Sacred Land News
You may have heard that Sacred Land Film Project was at the BAVC Producers Institute, an intense new digital-media boot camp leading to a project presentation before a packed house at the The Center in San Francisco.
For 10 days our team was immersed in learning about emerging new media technologies, how to harness them for social and environmental justice, how to nurture and grow communities, and how to motivate positive action using these exciting new tools. Topics ranged from alternate, augmented, virtual and hybrid digital reality, web 3.0, the “intelligent web,” data visualization, interactive mapping, to twitter strategy and crowd sourcing. We were surprised to learn that we are no longer filmmakers, we are “screen content producers!”
The project we developed and then presented at The Center is a global application made for mobile devices, like a smart phone, that will take you on a tour of sacred sites that are now maintained as national parks or, in the case of urban tours, to discover where sacred sites have been paved over.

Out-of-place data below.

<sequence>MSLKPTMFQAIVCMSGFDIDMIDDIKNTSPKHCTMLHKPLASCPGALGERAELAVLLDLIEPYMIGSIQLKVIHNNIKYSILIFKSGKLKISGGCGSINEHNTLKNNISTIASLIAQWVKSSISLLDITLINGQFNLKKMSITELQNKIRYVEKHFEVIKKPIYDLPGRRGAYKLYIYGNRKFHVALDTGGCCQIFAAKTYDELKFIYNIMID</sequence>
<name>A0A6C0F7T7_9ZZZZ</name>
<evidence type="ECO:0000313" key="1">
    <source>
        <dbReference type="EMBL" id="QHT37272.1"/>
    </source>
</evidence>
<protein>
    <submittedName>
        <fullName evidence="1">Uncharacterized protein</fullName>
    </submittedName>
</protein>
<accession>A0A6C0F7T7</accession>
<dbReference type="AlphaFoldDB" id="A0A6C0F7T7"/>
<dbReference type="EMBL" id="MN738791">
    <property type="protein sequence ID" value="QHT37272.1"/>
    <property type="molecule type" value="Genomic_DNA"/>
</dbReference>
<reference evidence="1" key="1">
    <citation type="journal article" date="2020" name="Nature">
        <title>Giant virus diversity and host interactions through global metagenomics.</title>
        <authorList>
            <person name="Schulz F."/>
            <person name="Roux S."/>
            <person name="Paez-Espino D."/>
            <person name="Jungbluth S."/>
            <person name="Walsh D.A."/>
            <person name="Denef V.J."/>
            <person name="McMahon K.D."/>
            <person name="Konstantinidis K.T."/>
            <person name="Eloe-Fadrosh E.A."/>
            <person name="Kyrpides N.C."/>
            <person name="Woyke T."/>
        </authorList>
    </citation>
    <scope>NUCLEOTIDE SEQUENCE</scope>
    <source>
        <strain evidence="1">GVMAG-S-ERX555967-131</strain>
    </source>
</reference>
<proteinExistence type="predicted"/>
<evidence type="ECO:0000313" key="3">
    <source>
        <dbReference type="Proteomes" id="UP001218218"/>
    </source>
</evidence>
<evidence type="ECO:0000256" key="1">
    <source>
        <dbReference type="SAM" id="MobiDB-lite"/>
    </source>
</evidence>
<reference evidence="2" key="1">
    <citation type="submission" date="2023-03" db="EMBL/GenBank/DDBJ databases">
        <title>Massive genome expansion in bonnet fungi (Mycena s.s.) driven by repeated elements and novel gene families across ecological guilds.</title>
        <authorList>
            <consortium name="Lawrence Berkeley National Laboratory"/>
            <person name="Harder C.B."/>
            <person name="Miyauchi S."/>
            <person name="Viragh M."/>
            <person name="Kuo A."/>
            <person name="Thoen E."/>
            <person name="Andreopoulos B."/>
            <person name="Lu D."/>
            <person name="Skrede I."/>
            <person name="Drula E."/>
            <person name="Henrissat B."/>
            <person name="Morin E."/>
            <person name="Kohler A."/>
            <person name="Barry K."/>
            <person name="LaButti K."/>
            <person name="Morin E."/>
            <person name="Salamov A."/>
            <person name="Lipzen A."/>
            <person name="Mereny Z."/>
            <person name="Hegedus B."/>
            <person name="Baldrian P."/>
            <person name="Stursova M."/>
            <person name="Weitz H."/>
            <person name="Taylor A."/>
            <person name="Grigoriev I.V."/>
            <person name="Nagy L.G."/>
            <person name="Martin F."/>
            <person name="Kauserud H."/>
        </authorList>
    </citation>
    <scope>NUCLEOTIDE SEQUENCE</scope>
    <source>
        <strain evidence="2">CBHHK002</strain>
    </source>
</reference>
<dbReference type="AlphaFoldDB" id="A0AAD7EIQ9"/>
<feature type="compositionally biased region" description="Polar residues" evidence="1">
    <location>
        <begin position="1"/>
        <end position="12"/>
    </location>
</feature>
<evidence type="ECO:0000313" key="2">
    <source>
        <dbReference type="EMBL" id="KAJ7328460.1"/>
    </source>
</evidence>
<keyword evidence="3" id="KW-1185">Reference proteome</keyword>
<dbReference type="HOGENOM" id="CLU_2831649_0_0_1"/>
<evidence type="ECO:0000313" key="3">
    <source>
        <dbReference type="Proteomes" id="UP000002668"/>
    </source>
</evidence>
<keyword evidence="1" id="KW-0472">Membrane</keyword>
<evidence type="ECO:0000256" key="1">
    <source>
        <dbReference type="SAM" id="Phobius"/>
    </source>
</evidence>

We partnered with Dorothy FireCloud, the Superintendent of Devils Tower National Monument, to create a tour prototype. With Dorothy’s guidance and the help of our amazing mentors, Anselm Hook, a leading augmented reality specialist, and Paige Saez, a designer and strategist, we created a working prototype and a long-term vision for a mobile phone application that could have a profound impact on our collective understanding of sacred lands.
The tour tells the story of indigenous culture through indigenous voices using video, audio, photos and augmented reality so that a hidden history is unveiled. Augmented reality is when an image is overlaid onto a physical environment, as you can see in the video below.
GPS data triggers your hand-held device to play stories relevant to your exact location. For example, in our Devils Tower prototype, you will be able to look through your smart phone and see an Indian village overlaid onto the modern-day physical environment, then raise the phone to the sky, where you can learn about Lakota star knowledge and see it through the phone.
We love the way this technology encourages people to get out and experience nature while learning a history that is buried, lost, hidden, erased or literally underground, and in doing so recapture what it means to be in connection with the land.
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